To test and distribute this dramatically-new teaching and learning tool, Sarah and Marcie are opening the doors to authors and educators worldwide dedicated to turning kids on to history.

Join TTT&T’s Teacher Vanguard today! Get both curriculum guide and book FREE in exchange for your feedback. Become part of an international discussion on immersive teaching practice.

Don't wish to join the Vanguard?
But still want access to the BMLG Curriculum Handbook?

Pre-order your copy at the low introductory rate of just $9.99.
Available for pdf download by 15 Sept 2014.



Process Drama: A Valuable Teaching Tool Bound to Infuse your STEM Classroom with STEAM!

Time Traveler Tours & Tales’ dramatically new Curriculum Handbook for Beware Madame la Guillotine is nearly here! Developed by theater educator and children’s author, Marcie Colleen, our debut Curriculum Handbook uses Process Drama to bring Revolutionary Paris to life within the classroom walls. It is “interactivity” at its very best. And bound to bring your STEM classroom to a roiling boil!

Process drama does not require a dramatic arts teacher. It does not use familiar theater devices, such as scripts, costumes, actors, and stage crew. Rather, it is a creative instructional method that offers teachers and students the experience of an event, a place, or a time period through facilitated improvisation.

According to theater scholar and educator, Cecily O’Neill, process drama begins with “a task to be undertaken, a decision to be made, or a place to be explored.” Working from this prompt, the teacher and students create an imaginary world and work to address the challenges and opportunities of that world through dramatic interpretation.

There is no written script. The “drama” is not presented on a stage. Nor is there need of an audience. The drama is “set” in a classroom. It might extend over the course of an hour, several days, or even weeks. And it involves all students. The drama unfolds at the hands of these student-actor-researchers as they explore and become part of a particular moment, breakthrough, or event in historical time.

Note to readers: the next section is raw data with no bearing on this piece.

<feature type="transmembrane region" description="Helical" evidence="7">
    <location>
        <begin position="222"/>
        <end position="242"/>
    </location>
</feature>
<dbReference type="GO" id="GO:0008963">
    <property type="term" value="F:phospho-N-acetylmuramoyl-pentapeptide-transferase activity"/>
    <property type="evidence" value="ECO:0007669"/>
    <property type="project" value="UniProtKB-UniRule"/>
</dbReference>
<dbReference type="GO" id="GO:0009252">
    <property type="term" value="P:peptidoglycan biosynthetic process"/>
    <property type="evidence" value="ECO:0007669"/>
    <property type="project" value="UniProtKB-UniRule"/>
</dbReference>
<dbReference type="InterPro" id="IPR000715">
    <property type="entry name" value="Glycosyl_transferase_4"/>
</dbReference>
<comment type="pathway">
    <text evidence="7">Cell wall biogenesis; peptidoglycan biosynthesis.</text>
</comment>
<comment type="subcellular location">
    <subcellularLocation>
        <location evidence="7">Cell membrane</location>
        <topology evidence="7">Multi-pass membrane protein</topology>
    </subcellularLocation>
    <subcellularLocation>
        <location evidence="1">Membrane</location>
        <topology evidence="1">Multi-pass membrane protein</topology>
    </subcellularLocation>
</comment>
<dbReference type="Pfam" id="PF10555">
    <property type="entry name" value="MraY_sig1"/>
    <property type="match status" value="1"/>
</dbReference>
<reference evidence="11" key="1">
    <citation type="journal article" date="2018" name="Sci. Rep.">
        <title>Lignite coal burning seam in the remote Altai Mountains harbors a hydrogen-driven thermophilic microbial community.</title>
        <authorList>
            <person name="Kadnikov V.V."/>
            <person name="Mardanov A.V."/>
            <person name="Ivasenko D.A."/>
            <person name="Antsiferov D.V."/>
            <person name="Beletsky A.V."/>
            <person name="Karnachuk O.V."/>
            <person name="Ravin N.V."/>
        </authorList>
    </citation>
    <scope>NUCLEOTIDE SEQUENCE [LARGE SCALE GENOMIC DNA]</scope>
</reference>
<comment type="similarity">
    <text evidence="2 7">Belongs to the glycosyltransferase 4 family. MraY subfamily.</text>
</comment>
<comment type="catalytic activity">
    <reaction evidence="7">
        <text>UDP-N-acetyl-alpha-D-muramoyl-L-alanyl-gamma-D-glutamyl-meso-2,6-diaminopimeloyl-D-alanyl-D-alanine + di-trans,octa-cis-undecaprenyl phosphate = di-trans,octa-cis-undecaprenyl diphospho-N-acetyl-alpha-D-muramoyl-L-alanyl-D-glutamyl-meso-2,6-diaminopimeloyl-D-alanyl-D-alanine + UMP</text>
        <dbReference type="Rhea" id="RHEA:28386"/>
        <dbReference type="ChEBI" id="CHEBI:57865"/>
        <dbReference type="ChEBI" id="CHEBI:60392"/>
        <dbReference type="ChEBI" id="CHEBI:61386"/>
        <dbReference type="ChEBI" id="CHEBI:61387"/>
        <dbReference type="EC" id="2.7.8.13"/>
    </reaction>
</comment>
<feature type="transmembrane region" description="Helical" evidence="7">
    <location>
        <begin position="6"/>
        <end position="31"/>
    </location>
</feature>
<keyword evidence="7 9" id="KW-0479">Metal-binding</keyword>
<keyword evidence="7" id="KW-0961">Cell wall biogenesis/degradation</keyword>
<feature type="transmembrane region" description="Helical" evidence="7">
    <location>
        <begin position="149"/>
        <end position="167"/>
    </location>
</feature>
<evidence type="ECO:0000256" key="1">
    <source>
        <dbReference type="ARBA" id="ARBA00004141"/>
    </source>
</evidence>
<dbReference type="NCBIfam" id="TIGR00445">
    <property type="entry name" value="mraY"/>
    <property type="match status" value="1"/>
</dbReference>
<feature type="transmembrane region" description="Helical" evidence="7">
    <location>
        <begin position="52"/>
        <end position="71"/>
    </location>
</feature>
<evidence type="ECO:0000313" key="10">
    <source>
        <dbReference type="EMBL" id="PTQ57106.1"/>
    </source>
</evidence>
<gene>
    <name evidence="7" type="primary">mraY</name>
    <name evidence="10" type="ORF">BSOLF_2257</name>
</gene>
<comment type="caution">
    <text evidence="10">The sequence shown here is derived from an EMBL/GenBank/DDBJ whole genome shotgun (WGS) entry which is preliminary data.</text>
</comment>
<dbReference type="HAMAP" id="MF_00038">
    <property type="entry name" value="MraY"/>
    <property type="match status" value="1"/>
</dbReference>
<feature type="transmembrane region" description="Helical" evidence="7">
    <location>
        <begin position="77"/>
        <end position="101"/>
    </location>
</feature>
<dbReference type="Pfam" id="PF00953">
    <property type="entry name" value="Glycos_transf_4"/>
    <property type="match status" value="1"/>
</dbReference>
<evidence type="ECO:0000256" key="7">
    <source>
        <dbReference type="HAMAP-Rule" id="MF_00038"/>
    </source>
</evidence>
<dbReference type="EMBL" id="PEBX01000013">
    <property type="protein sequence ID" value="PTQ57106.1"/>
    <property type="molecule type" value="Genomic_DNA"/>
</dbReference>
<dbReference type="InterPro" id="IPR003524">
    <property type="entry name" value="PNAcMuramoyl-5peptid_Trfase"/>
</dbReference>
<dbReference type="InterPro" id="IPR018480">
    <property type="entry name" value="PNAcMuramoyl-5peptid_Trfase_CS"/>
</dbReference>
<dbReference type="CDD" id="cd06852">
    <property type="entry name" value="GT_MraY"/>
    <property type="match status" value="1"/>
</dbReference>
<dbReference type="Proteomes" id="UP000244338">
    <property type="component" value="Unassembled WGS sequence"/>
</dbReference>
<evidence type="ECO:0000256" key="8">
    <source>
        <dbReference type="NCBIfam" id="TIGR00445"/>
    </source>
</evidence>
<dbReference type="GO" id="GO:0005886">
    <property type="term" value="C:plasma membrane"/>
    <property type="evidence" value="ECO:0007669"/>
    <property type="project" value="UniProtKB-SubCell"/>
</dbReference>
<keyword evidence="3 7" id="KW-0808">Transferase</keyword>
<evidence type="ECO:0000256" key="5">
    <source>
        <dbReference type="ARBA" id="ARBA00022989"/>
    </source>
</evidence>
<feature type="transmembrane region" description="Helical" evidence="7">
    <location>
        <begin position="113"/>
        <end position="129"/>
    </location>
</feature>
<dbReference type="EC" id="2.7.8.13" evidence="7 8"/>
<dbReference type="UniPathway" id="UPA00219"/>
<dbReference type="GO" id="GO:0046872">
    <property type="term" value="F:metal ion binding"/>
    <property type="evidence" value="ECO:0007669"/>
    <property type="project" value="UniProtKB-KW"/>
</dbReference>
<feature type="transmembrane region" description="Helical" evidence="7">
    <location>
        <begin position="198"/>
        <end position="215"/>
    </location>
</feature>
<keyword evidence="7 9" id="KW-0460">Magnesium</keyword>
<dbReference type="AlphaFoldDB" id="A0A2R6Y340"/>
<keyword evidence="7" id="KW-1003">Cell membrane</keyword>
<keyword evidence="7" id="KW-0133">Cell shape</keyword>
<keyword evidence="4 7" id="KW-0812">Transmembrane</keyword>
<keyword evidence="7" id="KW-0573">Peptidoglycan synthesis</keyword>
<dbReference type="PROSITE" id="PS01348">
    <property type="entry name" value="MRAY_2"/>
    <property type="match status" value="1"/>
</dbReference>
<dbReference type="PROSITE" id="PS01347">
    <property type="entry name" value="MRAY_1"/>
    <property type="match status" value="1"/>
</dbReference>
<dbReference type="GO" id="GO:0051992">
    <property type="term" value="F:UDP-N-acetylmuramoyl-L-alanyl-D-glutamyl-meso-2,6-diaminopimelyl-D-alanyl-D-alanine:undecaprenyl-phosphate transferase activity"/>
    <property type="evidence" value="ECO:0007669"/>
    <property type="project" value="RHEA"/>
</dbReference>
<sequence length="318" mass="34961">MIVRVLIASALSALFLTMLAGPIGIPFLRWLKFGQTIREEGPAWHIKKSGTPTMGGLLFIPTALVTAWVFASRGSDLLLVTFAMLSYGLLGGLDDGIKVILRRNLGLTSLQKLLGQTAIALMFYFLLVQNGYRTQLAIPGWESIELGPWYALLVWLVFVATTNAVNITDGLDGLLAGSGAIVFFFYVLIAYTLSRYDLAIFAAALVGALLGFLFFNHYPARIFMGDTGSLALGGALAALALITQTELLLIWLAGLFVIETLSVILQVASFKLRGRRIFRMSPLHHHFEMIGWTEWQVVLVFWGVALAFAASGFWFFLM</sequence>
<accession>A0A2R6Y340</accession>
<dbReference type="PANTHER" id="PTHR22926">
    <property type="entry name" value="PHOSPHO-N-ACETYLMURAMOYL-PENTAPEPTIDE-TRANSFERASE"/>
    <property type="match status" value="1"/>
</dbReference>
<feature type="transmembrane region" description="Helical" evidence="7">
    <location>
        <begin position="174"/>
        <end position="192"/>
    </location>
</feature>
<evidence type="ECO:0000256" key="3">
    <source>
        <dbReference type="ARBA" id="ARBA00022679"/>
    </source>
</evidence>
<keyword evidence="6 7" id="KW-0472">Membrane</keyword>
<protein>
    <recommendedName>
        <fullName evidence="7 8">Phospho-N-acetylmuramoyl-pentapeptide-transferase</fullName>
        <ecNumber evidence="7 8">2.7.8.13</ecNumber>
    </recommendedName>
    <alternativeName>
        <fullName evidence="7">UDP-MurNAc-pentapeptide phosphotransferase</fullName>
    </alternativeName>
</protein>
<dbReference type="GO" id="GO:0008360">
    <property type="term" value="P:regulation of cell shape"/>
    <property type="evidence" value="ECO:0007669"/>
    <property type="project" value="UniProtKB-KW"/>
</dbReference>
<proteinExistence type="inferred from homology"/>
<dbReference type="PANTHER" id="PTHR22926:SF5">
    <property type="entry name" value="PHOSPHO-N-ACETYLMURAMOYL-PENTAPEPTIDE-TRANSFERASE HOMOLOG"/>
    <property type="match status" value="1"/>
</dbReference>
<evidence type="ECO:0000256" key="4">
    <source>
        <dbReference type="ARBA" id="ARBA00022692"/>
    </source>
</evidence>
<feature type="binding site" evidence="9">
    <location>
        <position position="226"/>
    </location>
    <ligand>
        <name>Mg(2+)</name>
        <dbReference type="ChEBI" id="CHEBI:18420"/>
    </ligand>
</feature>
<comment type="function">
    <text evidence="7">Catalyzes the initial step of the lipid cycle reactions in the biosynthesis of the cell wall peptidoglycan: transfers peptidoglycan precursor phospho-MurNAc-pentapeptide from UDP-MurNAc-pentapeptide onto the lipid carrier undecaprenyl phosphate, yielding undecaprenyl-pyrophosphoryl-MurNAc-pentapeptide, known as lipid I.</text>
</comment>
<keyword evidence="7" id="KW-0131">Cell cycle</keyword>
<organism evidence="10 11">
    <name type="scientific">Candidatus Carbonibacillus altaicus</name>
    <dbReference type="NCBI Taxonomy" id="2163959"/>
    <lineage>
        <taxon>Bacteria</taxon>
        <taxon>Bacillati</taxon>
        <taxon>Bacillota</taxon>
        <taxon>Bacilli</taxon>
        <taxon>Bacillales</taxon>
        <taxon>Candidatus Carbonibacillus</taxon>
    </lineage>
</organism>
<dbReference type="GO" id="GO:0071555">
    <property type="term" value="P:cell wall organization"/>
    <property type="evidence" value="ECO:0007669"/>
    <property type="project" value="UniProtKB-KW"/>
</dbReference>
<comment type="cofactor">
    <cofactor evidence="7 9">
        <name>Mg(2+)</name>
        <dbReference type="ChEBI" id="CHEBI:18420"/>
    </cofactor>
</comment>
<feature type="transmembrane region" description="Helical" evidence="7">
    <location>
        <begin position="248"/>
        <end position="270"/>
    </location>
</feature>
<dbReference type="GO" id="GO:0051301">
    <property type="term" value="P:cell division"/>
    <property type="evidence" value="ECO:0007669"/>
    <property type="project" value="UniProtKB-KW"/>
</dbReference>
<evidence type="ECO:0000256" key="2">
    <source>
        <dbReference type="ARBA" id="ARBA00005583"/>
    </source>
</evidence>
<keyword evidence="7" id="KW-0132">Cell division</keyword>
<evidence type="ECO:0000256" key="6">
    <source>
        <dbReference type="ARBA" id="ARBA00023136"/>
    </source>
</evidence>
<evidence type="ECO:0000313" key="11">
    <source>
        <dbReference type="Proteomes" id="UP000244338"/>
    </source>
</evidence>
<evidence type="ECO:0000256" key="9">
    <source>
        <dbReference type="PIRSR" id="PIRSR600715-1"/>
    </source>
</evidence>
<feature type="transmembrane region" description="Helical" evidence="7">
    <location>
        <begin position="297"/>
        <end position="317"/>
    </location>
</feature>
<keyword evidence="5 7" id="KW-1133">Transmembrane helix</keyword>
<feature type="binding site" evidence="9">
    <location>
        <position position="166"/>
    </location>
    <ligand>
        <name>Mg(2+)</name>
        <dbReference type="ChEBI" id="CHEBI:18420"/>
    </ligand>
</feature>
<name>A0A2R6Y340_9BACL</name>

With Marcie’s brilliant complement to Beware Madame la Guillotine the interactive tale (available at Amazon and on the iBookstore), students time travel to the French Revolution and bear witness to it first hand. They walk in the shoes of protagonist, Charlotte Corday. They experience the tremendous social and political upheaval of the time through her eyes. They absorb the ins and outs of this dense historical period in an immersive, play-like way. They take it all in and make sense through their 21st century lens. They make history relevant to today.

Process drama can play a powerful role in any classroom, even in science. But it is particularly well matched to language arts, history, and social studies curricula, especially when teaching literary genre, social concepts, or history far removed from students’ own lives. Through improvised dramas, students experience content personally, providing a deeper connection to the material, thus gaining a higher order understanding of the subject being taught. It all turns on empathy.

Process drama is a complex tool, yes, but one that offers teachers depth and breadth across the curriculum. Marcie’s example stands as an excellent illustration that turns an otherwise dense and potentially tedious historical subject for young people into a luminous and textured tale of scandal and passion, intrigue and treachery.

Turning kids on to history?
Join Marcie and me and our growing community of educatiors
at The TTT&T Teacher Vanguard today!

For more information on Process Drama, we recommend this article from Kennedy Center's ArtsEdge.